If you have finished watching the film The Crow: Salvation (2000) and are looking for other movies like it, here is a list of options to consider.
Inspector Sun y la maldición de la viuda negra
I love detective stories. Tales of how, as Sara Gran would say, "truth lives in the ether." Explorations of people and places and how they shape each other. The journey down the streets towards a hidden truth. Dennis Lehane's Darkness, Take My Hand, is my favorite book. Rian Johnson's Brick and Ben Affleck's Gone Baby Gone are movies I think the world of, never mind all-timers like Howard Hawks' The Big Sleep and Robert Altman's The Long Goodbye. And, of course, the immortal Who Framed Roger Rabbit? from Robert Zemeckis. Any time there's a new detective film, whether it be an affably bleak comedy or an action-driven character study, it's a treat. Continue Reading →
Meg 2: The Trench
Ever since James Cameron boldly wrote “S” after ALIEN on a chalkboard and then changed it to a dollar sign, the quickest way to sequel-ize your killer extraterrestrial/reptile/mammal/whatever has been to add more of it. You scored a hit with people fighting one giant mosquito? Great, here’s a sequel with six of them. Continue Reading →
Elizabeth Lo opens her short but powerful dogumentary Stray with a classical quote positioning dogs as the measure of “true living.” Her tail of three canines living in Turkey is marked by similar quotes, establishing a long history of using dogs as a companion to philosophy (and philosopher companions) that stretches from the Classical Mediterraenian, through Donna Haraway’s concept of “significant otherness,” to this film. Continue Reading →
Birds of Prey (and the Fantabulous Emancipation of One Harley Quinn)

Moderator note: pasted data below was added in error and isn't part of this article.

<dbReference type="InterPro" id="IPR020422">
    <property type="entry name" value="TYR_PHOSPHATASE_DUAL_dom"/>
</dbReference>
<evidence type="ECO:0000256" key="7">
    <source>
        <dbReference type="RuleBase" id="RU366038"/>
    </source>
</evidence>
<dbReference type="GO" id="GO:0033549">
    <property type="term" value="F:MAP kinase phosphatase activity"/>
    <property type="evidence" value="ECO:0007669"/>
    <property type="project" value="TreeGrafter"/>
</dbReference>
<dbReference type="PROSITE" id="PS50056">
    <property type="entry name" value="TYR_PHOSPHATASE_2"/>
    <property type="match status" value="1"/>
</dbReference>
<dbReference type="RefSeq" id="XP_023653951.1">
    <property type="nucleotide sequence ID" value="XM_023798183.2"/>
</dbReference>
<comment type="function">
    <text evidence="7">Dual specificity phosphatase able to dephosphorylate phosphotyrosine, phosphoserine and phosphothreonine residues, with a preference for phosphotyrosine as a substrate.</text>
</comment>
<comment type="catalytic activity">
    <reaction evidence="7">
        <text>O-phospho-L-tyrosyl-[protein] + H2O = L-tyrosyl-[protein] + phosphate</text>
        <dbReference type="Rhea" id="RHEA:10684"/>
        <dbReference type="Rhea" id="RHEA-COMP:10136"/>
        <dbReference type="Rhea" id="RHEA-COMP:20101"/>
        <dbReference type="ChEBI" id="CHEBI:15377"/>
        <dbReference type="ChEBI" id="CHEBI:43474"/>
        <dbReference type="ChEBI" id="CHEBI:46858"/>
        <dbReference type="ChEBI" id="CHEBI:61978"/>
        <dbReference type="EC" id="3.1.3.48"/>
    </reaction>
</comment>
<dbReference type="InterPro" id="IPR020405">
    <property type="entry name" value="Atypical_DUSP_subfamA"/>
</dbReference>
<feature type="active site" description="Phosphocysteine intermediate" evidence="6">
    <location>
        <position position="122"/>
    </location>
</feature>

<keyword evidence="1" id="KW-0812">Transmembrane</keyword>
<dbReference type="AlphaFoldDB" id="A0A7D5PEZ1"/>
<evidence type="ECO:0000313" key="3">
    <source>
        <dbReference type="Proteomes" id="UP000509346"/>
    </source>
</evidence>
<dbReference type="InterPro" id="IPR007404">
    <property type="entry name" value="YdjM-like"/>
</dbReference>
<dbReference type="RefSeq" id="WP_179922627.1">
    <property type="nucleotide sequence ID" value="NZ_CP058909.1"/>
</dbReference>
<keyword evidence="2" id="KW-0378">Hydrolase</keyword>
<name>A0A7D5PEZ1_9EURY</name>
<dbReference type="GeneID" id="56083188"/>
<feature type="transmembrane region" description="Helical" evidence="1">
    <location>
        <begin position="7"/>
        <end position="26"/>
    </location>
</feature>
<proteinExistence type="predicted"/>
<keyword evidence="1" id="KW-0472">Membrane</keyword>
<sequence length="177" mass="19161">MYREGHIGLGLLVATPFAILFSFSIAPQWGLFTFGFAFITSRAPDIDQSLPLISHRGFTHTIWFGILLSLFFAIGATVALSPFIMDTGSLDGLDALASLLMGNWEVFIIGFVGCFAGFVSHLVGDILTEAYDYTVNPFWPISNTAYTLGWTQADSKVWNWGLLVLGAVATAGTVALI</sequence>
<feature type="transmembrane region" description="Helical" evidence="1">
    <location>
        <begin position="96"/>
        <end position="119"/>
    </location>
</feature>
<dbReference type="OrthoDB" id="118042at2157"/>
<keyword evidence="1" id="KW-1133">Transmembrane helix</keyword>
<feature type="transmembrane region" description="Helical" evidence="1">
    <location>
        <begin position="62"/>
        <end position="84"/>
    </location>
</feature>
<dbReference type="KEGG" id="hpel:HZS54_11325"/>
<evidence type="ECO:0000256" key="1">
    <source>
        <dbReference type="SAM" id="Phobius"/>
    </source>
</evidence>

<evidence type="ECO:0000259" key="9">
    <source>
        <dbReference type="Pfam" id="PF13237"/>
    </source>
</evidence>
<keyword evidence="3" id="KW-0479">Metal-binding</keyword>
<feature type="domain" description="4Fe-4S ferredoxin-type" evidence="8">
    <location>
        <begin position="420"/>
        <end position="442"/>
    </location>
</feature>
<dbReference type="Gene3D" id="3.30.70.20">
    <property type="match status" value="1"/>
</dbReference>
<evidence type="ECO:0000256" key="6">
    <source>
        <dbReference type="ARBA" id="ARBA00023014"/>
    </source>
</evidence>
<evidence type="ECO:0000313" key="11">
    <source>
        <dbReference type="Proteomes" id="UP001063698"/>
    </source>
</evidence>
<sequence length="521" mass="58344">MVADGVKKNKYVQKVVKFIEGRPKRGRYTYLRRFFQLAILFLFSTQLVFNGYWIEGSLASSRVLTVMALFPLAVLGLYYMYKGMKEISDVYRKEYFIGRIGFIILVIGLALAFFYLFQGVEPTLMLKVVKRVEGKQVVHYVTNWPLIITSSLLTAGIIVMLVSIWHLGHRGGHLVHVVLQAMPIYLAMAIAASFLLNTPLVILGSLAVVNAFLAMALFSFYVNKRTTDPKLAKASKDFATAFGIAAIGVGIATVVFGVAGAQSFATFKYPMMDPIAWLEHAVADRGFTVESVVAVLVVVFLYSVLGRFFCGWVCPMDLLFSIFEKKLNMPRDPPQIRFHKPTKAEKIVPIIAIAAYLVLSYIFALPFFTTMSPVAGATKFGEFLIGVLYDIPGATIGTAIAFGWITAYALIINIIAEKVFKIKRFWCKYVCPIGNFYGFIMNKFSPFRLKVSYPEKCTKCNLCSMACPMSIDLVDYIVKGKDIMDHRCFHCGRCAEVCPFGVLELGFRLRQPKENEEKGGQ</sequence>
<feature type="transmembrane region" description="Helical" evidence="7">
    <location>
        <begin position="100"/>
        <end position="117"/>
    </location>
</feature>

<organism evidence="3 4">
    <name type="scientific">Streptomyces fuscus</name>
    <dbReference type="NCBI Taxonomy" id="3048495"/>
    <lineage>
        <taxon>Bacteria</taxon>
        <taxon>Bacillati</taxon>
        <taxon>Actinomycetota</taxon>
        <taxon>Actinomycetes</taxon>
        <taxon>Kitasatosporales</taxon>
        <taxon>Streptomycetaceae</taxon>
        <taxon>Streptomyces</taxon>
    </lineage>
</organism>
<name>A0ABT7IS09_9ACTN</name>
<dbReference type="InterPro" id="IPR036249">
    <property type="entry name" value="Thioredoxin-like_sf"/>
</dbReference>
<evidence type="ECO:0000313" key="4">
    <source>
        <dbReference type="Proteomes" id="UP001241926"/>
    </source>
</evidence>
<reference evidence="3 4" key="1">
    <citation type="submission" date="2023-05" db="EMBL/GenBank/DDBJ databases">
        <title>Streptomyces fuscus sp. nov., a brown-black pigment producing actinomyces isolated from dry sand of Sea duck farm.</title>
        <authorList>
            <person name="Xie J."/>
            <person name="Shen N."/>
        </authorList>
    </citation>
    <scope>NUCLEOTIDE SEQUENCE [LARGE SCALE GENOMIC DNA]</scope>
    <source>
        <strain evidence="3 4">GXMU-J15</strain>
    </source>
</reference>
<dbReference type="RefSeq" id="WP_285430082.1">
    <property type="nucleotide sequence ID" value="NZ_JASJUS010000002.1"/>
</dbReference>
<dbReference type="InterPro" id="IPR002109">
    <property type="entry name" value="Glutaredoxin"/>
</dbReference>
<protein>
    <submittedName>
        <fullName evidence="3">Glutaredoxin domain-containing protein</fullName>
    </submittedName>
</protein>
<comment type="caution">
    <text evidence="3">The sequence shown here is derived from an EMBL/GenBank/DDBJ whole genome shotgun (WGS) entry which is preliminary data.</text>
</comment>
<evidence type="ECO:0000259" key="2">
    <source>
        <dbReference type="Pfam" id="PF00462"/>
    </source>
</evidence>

The DCEU embraces its inner Bugs Bunny, and is all the better for it.
If you'd have told me two years ago that not only would I be looking forward to a sequel (such as it is) to 2015's murky, execrable Suicide Squad, but I'd end up really enjoying it, I'd have banished you to the darkest cell in Arkham Asylum. To be fair, David Ayer's overstuffed, underlit supervillain team-up came right at the wrong time: the product of post-Avengers superhero mania, but amidst the polarizing reactions to DCEU's so-called 'dark, gritty' approach to superheroes, it was the victim of a compromised vision of what was undoubtedly a bad idea in the first place -- reshoots, changes in tone, a final cut engineered by the house that did the trailers, etc.
The one bright spot though? Margot Robbie's semi-Gothic-Lolita reinterpretation of the Joker's moll Harleen Quinzel (aka Harley Quinn), a brash, madcap figure imbued with scene-stealing energy by one of the greatest actors of her generation. Now, with Birds of Prey, Robbie's Quinn is given a vehicle worthy of her talents, a manically gleeful girl-power anthem that's just as energetic and irreverent as she is.
As Birds of Prey (sorry, Birds of Prey: or the Fantabulous Emancipation of One Harley Quinn) begins, the Joker's broken up with Harley. Good, great, we hated Leto's version of the Clown Prince of Crime anyway, get rid of him. Luckily, Harley gets over him just about as quickly as we do, blowing up the Ace Chemicals plant, dusting herself off, and trying to start a new life as a bounty hunter/mercenary/thug for hire. But before she can get that business off the ground, she finds herself wrapped up in a scheme involving a secret diamond laser-encoded with the numbers needed to access a secret bank account with all the crime money in the world. (Not quite an uncut gem, but you get my gist.) Continue Reading →